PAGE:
How I Aged Paper 500 Years in 5 Days: A Photographic Journey
Author’s Note Regarding my Recent Post: As nice as “likes” are I really was interested in your opinion. Which way looks better to you? I want to hear from you before starting on the final version, of both the text-book and the ring inscription. Which one do you like? And yes I guess I am trying to get comments on this blog, but it’s because I honestly want your opinion.
BACKGROUND INFO ON THE PROJECT
I have tried staining my paper to get an aged effect a couple of times before. The first time was over a year ago using tea and really really old dirty baking sheets. Needless to say it didn’t go very well. Then a couple of weeks ago I tried again, on nice clean new cookie sheets as a trial run and it went pretty well. I am going to use these coffee stained old pages to make my quenya textbook. I was able to keep it in one post, but there are lots of pictures, so it is rather long. Hopefully you’ll be able to stain your own paper after reading this!
Brewed Black Coffee (enough to fill a baking sheet)
Baking Sheet(s) (Big enough to hold your paper)
Paper (Whatever paper you want to age)
Oven (Big enough to hold your baking sheets)
Cooling Racks (Also big enough to hold your paper)
OPTIONAL (For Pressing your paper)
Heavy Books (Lots of heavy books)
Cloth (To cover the paper while you iron, so it doesn’t burn)
2 Smallish sheets of plywood (but big enough to fit your paper on)
4 C-Clamps (Big enough to fit over two pieces of plywood+your paper)
Cloth (Enough to cover the plywood, so you don’t damage your paper while pressing it)
First pick out your paper. Here is the paper I used:
Then brew your coffee.
Then pour it into your baking sheet:
The directions I followed said to let the coffee cool before adding the paper I dunno why but I followed the directions.
After the coffee has cooled, carefully submerge your paper:
Slowly but surely:
Run your fingers along the paper and make sure it is submerged and all the way and at the bottom of the baking sheet, completely covered in coffee:
If your cookie sheet is big enough you might be able to fit two sheets of paper in at a time!
Feel free to stack them as high as you want! I think I made my stacks five pieces high:
Let them soak for however long you feel they need to. I soaked mine for about half an hour, I think. Ten to fifteen minutes should work too. Just be sure to check them every now and again, make sure they are not getting too dark and that they are still submerged completely. Set the oven to 225°F.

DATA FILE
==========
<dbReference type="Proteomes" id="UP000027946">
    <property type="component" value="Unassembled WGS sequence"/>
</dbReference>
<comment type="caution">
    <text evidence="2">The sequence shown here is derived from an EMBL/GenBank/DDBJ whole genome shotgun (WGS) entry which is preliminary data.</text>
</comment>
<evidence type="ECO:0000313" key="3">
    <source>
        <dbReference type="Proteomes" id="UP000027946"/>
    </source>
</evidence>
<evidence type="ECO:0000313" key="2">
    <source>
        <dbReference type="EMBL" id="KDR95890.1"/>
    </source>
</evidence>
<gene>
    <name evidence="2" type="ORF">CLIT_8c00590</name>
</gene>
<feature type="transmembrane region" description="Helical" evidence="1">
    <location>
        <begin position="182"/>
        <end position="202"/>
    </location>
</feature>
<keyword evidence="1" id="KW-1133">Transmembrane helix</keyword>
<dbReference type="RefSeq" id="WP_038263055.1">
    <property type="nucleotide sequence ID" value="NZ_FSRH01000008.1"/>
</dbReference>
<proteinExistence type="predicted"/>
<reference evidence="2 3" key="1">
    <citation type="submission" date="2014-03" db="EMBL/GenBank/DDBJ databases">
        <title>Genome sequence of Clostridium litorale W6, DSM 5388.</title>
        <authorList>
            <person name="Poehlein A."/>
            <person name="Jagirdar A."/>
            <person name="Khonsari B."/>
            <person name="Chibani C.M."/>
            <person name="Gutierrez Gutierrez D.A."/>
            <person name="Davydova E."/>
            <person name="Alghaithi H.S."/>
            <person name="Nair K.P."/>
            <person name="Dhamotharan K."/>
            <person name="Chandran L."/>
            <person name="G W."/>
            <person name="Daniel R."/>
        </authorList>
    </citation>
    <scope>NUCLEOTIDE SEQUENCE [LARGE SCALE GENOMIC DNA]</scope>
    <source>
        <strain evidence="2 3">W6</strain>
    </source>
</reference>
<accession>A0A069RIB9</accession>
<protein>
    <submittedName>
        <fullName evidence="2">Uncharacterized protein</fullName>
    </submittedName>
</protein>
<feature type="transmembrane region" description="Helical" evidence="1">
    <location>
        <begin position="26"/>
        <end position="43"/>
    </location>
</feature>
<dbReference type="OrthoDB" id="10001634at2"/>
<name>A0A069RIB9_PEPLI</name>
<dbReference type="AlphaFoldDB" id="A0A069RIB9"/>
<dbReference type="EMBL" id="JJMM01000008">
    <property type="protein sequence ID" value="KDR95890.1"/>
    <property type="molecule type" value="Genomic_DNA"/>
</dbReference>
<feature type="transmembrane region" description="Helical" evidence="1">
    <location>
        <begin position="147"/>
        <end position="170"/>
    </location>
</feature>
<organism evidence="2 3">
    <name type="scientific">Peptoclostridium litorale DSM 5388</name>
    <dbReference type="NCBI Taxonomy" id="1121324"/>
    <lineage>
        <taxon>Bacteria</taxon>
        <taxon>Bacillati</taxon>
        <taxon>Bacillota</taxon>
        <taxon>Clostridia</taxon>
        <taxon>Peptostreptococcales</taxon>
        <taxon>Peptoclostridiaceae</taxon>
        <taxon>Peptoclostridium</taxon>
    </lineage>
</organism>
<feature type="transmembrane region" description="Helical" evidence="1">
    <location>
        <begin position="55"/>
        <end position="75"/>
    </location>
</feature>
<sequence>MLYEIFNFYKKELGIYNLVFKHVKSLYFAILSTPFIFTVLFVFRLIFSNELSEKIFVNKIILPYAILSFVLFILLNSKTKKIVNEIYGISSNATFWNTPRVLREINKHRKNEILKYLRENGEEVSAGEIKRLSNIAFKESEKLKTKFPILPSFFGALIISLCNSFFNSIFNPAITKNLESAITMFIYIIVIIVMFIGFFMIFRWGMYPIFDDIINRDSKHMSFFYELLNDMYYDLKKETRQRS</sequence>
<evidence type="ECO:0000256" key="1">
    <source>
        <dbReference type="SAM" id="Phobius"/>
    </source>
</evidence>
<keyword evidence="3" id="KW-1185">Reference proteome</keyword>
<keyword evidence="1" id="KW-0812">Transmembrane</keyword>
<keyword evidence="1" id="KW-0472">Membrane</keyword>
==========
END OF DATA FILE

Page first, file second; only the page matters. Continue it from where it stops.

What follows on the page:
Carefully remove one piece from the coffee and let it drip. You may want to run your fingers down it to get the excess coffee off.
Put the paper carefully into a new cookie sheet. I was able to fit more than one piece:
Then put the new baking sheet into the oven:
You can leave them in for about 7 minutes. I checked mine about halfway through. They were mostly dry but I flipped them over and left them in till the timer went off.
If they aren’t dry after seven minutes just leave them in a little longer but keep an eye on them! Once they are all the way dry take them out and put them on a cooling rack:
I actually did quite a few:
But wait! They are still wrinkly and won’t lie flat! Yeah, I noticed that too. So I split the pile in two and piled heavy books on them!
I left them under the books overnight but that did not quite flatten them out enough. So I tried ironing them carefully, putting a piece of cloth between them and the iron so they wouldn’t burn:
That helped somewhat but they were still pretty wrinkly around the edges. So I rigged up a primitive paper press with two pieces of ply wood and some c-clamps:
I did put the cloth between the paper and the wood too, I guess I’m a bit paranoid about damaging my paper.
I left them in the press for about three days. Now they are still not quite flat but they are flat enough to work with and not be a pain in the neck.
And there you go! Aged paper.
Below is a comparison with the white paper I started with and a few details: